CORPUS CHRISTI, Texas – A federal jury in Corpus Christi has returned a guilty verdict against a Houston man on one count of conspiracy to transport and harbor illegal aliens following a two-day trial, announced U.S. Attorney Kenneth Magidson. The jury deliberated for only 45 minutes before ultimately convicting Eduardo Luis Pompa, 26.
During the trial, which involved the testimony of 15 government witnesses, evidence established that Pompa served as a scout for an alien smuggling organization. In that role, he would drive ahead of or behind vehicles transporting illegal aliens to look for law enforcement. Pompa served in this capacity from early 2014 until July 14, 2014, when he was arrested with nine other conspirators transporting 57 aliens to Houston. Pompa and two others served as scouts, two served as brush guides and the remaining five transported the 57 aliens in vehicles. Pompa and other conspirators picked up the illegal aliens just north of the Border Patrol checkpoint near Falfurrias and were arrested near Mathis.
Additionally, evidence also established that this criminal organization transported multiple loads of illegal aliens on a weekly and even daily basis. On one occasion - April 23, 2014 - a load driver for the organization was arrested transporting five illegal aliens near Premont. That driver attempted to flee, traveling in excess of 100 miles per hour and finally crashing into a tree, causing serious bodily injuries to the aliens. The evidence established that Pompa was working as a scout that same day, but for another load of transported aliens.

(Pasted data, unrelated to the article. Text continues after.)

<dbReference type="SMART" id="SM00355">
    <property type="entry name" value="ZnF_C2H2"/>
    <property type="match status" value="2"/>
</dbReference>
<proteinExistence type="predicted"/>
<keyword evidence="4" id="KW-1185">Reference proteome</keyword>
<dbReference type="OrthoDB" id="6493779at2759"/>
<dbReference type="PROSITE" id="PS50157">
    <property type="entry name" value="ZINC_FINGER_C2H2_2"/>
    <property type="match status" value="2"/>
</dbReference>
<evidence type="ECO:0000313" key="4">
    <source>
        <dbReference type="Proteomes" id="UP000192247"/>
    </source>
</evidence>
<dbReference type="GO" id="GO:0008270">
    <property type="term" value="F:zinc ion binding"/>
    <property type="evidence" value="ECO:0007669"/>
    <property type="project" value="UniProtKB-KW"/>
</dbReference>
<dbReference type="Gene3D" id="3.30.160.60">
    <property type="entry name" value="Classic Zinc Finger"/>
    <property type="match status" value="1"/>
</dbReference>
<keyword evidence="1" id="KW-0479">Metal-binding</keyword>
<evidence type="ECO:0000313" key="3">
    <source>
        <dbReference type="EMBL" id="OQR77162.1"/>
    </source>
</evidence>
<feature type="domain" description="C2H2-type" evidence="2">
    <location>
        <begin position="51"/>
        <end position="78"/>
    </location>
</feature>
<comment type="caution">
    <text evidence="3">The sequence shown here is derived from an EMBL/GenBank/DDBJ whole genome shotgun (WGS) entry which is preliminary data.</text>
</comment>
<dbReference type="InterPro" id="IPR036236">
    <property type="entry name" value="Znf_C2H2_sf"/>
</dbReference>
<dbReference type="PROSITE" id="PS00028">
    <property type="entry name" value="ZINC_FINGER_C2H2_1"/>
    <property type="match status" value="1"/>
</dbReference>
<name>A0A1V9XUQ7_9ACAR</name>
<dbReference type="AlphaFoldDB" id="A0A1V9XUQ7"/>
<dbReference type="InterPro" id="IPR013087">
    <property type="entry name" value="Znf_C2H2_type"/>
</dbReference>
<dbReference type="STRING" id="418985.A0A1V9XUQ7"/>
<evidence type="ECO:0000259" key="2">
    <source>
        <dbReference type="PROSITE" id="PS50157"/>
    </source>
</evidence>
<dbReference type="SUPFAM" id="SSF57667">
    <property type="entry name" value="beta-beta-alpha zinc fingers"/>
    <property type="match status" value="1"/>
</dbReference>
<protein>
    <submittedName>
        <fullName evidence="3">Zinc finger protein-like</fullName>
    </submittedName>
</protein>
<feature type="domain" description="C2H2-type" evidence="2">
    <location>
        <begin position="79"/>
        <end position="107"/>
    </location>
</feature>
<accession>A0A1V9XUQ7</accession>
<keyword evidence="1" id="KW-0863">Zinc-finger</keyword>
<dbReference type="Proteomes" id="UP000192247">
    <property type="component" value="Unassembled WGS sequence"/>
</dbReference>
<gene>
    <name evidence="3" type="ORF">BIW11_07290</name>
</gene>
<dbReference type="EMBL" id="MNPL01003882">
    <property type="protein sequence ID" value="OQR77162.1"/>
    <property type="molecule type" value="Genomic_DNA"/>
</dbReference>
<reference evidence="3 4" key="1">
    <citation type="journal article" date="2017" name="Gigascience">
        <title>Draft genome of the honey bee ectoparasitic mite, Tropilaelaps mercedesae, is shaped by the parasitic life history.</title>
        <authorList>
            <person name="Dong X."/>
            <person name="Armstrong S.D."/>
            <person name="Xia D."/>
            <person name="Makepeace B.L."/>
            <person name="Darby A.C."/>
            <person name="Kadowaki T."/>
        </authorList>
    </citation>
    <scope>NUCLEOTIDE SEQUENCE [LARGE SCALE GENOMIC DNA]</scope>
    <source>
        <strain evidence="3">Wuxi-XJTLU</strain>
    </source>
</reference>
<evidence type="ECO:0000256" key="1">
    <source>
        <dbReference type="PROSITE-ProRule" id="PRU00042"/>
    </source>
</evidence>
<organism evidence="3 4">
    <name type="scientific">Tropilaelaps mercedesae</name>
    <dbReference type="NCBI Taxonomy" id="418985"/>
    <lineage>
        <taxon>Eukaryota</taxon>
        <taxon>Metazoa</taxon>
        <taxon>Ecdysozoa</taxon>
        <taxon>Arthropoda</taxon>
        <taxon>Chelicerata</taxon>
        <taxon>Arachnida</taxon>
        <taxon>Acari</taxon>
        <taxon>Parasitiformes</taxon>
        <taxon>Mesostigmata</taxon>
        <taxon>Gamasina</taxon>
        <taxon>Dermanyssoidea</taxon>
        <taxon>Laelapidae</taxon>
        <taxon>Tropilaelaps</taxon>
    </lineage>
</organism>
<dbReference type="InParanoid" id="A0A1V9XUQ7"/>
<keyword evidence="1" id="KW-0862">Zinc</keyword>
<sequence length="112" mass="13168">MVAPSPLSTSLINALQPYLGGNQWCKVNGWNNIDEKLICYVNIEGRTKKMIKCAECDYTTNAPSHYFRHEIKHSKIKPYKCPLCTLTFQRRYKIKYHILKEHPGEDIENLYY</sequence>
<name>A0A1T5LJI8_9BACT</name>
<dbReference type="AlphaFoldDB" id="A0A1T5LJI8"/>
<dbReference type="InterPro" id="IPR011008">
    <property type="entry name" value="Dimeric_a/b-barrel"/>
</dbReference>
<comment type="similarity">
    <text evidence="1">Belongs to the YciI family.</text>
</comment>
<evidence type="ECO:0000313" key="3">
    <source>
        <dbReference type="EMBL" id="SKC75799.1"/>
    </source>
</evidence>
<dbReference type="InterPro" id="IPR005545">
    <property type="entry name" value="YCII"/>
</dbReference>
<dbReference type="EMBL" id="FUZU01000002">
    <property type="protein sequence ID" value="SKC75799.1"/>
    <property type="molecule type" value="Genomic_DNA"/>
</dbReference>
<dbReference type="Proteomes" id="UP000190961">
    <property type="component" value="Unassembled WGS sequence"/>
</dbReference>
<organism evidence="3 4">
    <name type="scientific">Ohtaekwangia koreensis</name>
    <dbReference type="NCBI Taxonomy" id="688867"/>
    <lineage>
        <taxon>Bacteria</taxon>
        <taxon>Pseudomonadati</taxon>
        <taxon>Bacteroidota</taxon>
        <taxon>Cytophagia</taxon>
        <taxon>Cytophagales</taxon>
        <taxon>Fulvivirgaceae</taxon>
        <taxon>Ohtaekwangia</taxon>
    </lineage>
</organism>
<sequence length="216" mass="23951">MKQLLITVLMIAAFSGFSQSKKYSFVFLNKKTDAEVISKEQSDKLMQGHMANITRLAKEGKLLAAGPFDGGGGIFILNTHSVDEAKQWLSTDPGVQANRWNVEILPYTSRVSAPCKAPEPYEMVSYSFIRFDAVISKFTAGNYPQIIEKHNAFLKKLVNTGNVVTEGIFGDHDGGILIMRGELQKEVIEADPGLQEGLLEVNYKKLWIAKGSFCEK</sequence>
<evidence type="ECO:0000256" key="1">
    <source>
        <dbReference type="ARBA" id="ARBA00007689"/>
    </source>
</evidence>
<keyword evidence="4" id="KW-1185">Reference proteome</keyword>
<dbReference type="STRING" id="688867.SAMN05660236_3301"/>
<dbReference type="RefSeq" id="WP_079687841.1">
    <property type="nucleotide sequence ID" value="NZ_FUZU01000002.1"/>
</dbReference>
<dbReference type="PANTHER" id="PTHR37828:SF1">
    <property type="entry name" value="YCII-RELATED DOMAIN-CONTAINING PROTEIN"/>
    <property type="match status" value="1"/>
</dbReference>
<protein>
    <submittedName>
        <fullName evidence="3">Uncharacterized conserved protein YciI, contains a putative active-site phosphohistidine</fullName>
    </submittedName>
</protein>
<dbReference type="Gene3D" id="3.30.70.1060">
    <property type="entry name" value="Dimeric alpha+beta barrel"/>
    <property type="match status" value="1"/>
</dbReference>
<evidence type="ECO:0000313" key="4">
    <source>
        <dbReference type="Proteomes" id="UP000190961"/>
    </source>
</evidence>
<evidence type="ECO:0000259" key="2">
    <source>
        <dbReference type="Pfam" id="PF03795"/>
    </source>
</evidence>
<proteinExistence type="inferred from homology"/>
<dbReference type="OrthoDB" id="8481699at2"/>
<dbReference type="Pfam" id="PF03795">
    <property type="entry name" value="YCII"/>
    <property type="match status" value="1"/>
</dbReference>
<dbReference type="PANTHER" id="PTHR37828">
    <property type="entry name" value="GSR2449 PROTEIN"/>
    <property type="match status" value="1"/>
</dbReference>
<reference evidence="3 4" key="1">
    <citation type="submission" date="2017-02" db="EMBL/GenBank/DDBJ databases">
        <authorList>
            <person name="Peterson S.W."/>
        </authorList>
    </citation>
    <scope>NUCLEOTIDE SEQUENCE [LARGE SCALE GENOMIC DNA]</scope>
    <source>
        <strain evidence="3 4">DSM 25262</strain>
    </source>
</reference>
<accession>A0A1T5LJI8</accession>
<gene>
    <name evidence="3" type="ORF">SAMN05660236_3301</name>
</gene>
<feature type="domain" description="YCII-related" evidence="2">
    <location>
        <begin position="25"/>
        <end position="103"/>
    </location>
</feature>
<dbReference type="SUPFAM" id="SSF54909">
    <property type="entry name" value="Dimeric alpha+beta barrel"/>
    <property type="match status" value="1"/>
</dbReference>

The boss of the alien smuggling organization, Homero Gonzalez-Carranza, 30, also of Houston, pleaded guilty April 27, 2015. Gonzalez-Carranza oversaw the transportation of illegal aliens from the Rio Grande Valley to Houston. Illegal aliens would be harbored at stash houses in Houston until ultimately being transported to their final destinations within the United States. He is set for sentencing July 14, 2015.
Senior U.S. District Judge Hayden Head has set Pompa’s sentencing for Aug. 18, 2015, at which time he faces up to 10 years in prison and a possible $250,000 fine. He will remain in custody pending that hearing.
The case was investigated by Homeland Security Investigations and Border Patrol as part of the South Texas Campaign. Assistant U.S. Attorney Chad W. Cowan is prosecuting the case.